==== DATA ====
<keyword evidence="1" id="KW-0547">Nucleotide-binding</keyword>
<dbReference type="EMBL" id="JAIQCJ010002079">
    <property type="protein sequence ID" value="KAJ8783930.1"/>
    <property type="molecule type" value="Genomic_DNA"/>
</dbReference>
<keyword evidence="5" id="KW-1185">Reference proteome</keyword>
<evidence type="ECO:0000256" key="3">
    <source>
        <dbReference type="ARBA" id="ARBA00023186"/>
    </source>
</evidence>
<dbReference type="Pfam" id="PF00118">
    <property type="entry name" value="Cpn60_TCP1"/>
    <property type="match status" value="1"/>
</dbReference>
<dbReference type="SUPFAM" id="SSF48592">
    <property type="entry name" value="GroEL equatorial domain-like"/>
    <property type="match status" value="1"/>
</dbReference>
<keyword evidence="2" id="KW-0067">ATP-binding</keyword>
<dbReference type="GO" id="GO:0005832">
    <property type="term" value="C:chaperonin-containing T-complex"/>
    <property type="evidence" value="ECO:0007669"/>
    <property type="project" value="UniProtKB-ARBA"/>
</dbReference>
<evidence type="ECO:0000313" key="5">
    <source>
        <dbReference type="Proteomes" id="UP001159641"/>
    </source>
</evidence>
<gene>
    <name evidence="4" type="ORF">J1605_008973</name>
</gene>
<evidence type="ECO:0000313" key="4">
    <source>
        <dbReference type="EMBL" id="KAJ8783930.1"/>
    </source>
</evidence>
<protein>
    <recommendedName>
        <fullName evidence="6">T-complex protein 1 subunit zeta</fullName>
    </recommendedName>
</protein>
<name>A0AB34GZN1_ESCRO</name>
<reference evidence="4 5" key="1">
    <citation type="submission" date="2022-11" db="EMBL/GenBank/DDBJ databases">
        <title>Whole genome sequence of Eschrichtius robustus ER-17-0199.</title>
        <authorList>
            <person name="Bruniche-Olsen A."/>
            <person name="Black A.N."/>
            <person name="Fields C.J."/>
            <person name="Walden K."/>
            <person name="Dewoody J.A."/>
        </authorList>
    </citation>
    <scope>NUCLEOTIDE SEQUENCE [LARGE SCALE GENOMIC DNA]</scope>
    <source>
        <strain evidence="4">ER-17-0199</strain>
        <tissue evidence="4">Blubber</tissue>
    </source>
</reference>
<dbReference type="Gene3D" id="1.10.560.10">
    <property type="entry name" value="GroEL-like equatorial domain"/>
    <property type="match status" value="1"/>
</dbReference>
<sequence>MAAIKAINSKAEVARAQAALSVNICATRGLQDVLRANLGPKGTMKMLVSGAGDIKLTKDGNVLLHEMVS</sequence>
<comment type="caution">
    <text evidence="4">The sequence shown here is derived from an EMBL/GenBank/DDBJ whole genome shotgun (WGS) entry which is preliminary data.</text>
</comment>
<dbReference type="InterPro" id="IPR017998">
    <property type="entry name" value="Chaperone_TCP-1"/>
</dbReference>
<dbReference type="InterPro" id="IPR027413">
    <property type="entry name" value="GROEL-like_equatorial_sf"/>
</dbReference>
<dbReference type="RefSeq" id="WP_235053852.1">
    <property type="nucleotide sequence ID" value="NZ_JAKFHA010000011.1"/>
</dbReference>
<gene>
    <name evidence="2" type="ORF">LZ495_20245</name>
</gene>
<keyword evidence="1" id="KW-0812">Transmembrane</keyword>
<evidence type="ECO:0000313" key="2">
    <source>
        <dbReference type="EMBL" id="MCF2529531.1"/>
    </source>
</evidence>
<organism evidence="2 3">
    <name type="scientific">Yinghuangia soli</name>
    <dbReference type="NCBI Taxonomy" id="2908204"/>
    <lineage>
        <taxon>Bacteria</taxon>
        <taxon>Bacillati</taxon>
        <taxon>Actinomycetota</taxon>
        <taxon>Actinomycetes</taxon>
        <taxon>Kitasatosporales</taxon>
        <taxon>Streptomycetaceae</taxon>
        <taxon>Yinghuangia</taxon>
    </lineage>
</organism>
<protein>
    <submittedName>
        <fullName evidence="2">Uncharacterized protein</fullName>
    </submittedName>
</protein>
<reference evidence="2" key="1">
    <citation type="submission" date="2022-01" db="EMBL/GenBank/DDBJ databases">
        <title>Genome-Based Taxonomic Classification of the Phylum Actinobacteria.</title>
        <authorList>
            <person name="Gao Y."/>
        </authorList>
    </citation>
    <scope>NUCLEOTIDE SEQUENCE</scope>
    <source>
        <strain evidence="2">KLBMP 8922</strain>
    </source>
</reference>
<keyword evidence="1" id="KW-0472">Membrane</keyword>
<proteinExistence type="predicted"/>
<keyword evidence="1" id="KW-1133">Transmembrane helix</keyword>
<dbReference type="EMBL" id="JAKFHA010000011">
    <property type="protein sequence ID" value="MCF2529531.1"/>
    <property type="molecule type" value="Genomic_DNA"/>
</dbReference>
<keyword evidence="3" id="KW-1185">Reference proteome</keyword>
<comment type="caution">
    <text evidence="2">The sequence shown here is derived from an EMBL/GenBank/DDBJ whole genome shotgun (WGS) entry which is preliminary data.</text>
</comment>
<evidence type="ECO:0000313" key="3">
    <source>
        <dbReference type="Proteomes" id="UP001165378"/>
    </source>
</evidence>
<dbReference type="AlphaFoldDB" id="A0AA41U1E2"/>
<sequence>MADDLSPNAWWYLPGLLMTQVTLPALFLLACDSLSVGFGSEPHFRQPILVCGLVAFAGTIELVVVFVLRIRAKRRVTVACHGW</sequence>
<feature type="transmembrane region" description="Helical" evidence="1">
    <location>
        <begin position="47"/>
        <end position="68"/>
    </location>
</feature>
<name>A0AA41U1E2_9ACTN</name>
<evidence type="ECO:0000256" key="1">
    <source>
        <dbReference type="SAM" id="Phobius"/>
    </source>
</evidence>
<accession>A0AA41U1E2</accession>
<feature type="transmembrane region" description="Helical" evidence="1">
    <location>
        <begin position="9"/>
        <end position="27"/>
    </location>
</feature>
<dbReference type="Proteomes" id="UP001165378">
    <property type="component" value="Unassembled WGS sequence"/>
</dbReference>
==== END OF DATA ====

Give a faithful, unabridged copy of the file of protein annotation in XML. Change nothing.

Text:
<keyword evidence="1" id="KW-0547">Nucleotide-binding</keyword>
<dbReference type="EMBL" id="JAIQCJ010002079">
    <property type="protein sequence ID" value="KAJ8783930.1"/>
    <property type="molecule type" value="Genomic_DNA"/>
</dbReference>
<keyword evidence="5" id="KW-1185">Reference proteome</keyword>
<evidence type="ECO:0000256" key="3">
    <source>
        <dbReference type="ARBA" id="ARBA00023186"/>
    </source>
</evidence>
<dbReference type="Pfam" id="PF00118">
    <property type="entry name" value="Cpn60_TCP1"/>
    <property type="match status" value="1"/>
</dbReference>
<dbReference type="SUPFAM" id="SSF48592">
    <property type="entry name" value="GroEL equatorial domain-like"/>
    <property type="match status" value="1"/>
</dbReference>
<keyword evidence="2" id="KW-0067">ATP-binding</keyword>
<dbReference type="GO" id="GO:0005832">
    <property type="term" value="C:chaperonin-containing T-complex"/>
    <property type="evidence" value="ECO:0007669"/>
    <property type="project" value="UniProtKB-ARBA"/>
</dbReference>
<evidence type="ECO:0000313" key="5">
    <source>
        <dbReference type="Proteomes" id="UP001159641"/>
    </source>
</evidence>
<gene>
    <name evidence="4" type="ORF">J1605_008973</name>
</gene>
<evidence type="ECO:0000313" key="4">
    <source>
        <dbReference type="EMBL" id="KAJ8783930.1"/>
    </source>
</evidence>
<protein>
    <recommendedName>
        <fullName evidence="6">T-complex protein 1 subunit zeta</fullName>
    </recommendedName>
</protein>
<name>A0AB34GZN1_ESCRO</name>
<reference evidence="4 5" key="1">
    <citation type="submission" date="2022-11" db="EMBL/GenBank/DDBJ databases">
        <title>Whole genome sequence of Eschrichtius robustus ER-17-0199.</title>
        <authorList>
            <person name="Bruniche-Olsen A."/>
            <person name="Black A.N."/>
            <person name="Fields C.J."/>
            <person name="Walden K."/>
            <person name="Dewoody J.A."/>
        </authorList>
    </citation>
    <scope>NUCLEOTIDE SEQUENCE [LARGE SCALE GENOMIC DNA]</scope>
    <source>
        <strain evidence="4">ER-17-0199</strain>
        <tissue evidence="4">Blubber</tissue>
    </source>
</reference>
<dbReference type="Gene3D" id="1.10.560.10">
    <property type="entry name" value="GroEL-like equatorial domain"/>
    <property type="match status" value="1"/>
</dbReference>
<sequence>MAAIKAINSKAEVARAQAALSVNICATRGLQDVLRANLGPKGTMKMLVSGAGDIKLTKDGNVLLHEMVS</sequence>
<comment type="caution">
    <text evidence="4">The sequence shown here is derived from an EMBL/GenBank/DDBJ whole genome shotgun (WGS) entry which is preliminary data.</text>
</comment>
<dbReference type="InterPro" id="IPR017998">
    <property type="entry name" value="Chaperone_TCP-1"/>
</dbReference>
<dbReference type="InterPro" id="IPR027413">
    <property type="entry name" value="GROEL-like_equatorial_sf"/>
</dbReference>
<dbReference type="RefSeq" id="WP_235053852.1">
    <property type="nucleotide sequence ID" value="NZ_JAKFHA010000011.1"/>
</dbReference>
<gene>
    <name evidence="2" type="ORF">LZ495_20245</name>
</gene>
<keyword evidence="1" id="KW-0812">Transmembrane</keyword>
<evidence type="ECO:0000313" key="2">
    <source>
        <dbReference type="EMBL" id="MCF2529531.1"/>
    </source>
</evidence>
<organism evidence="2 3">
    <name type="scientific">Yinghuangia soli</name>
    <dbReference type="NCBI Taxonomy" id="2908204"/>
    <lineage>
        <taxon>Bacteria</taxon>
        <taxon>Bacillati</taxon>
        <taxon>Actinomycetota</taxon>
        <taxon>Actinomycetes</taxon>
        <taxon>Kitasatosporales</taxon>
        <taxon>Streptomycetaceae</taxon>
        <taxon>Yinghuangia</taxon>
    </lineage>
</organism>
<protein>
    <submittedName>
        <fullName evidence="2">Uncharacterized protein</fullName>
    </submittedName>
</protein>
<reference evidence="2" key="1">
    <citation type="submission" date="2022-01" db="EMBL/GenBank/DDBJ databases">
        <title>Genome-Based Taxonomic Classification of the Phylum Actinobacteria.</title>
        <authorList>
            <person name="Gao Y."/>
        </authorList>
    </citation>
    <scope>NUCLEOTIDE SEQUENCE</scope>
    <source>
        <strain evidence="2">KLBMP 8922</strain>
    </source>
</reference>
<keyword evidence="1" id="KW-0472">Membrane</keyword>
<proteinExistence type="predicted"/>
<keyword evidence="1" id="KW-1133">Transmembrane helix</keyword>
<dbReference type="EMBL" id="JAKFHA010000011">
    <property type="protein sequence ID" value="MCF2529531.1"/>
    <property type="molecule type" value="Genomic_DNA"/>
</dbReference>
<keyword evidence="3" id="KW-1185">Reference proteome</keyword>
<comment type="caution">
    <text evidence="2">The sequence shown here is derived from an EMBL/GenBank/DDBJ whole genome shotgun (WGS) entry which is preliminary data.</text>
</comment>
<evidence type="ECO:0000313" key="3">
    <source>
        <dbReference type="Proteomes" id="UP001165378"/>
    </source>
</evidence>
<dbReference type="AlphaFoldDB" id="A0AA41U1E2"/>
<sequence>MADDLSPNAWWYLPGLLMTQVTLPALFLLACDSLSVGFGSEPHFRQPILVCGLVAFAGTIELVVVFVLRIRAKRRVTVACHGW</sequence>
<feature type="transmembrane region" description="Helical" evidence="1">
    <location>
        <begin position="47"/>
        <end position="68"/>
    </location>
</feature>
<name>A0AA41U1E2_9ACTN</name>
<evidence type="ECO:0000256" key="1">
    <source>
        <dbReference type="SAM" id="Phobius"/>
    </source>
</evidence>
<accession>A0AA41U1E2</accession>
<feature type="transmembrane region" description="Helical" evidence="1">
    <location>
        <begin position="9"/>
        <end position="27"/>
    </location>
</feature>
<dbReference type="Proteomes" id="UP001165378">
    <property type="component" value="Unassembled WGS sequence"/>
</dbReference>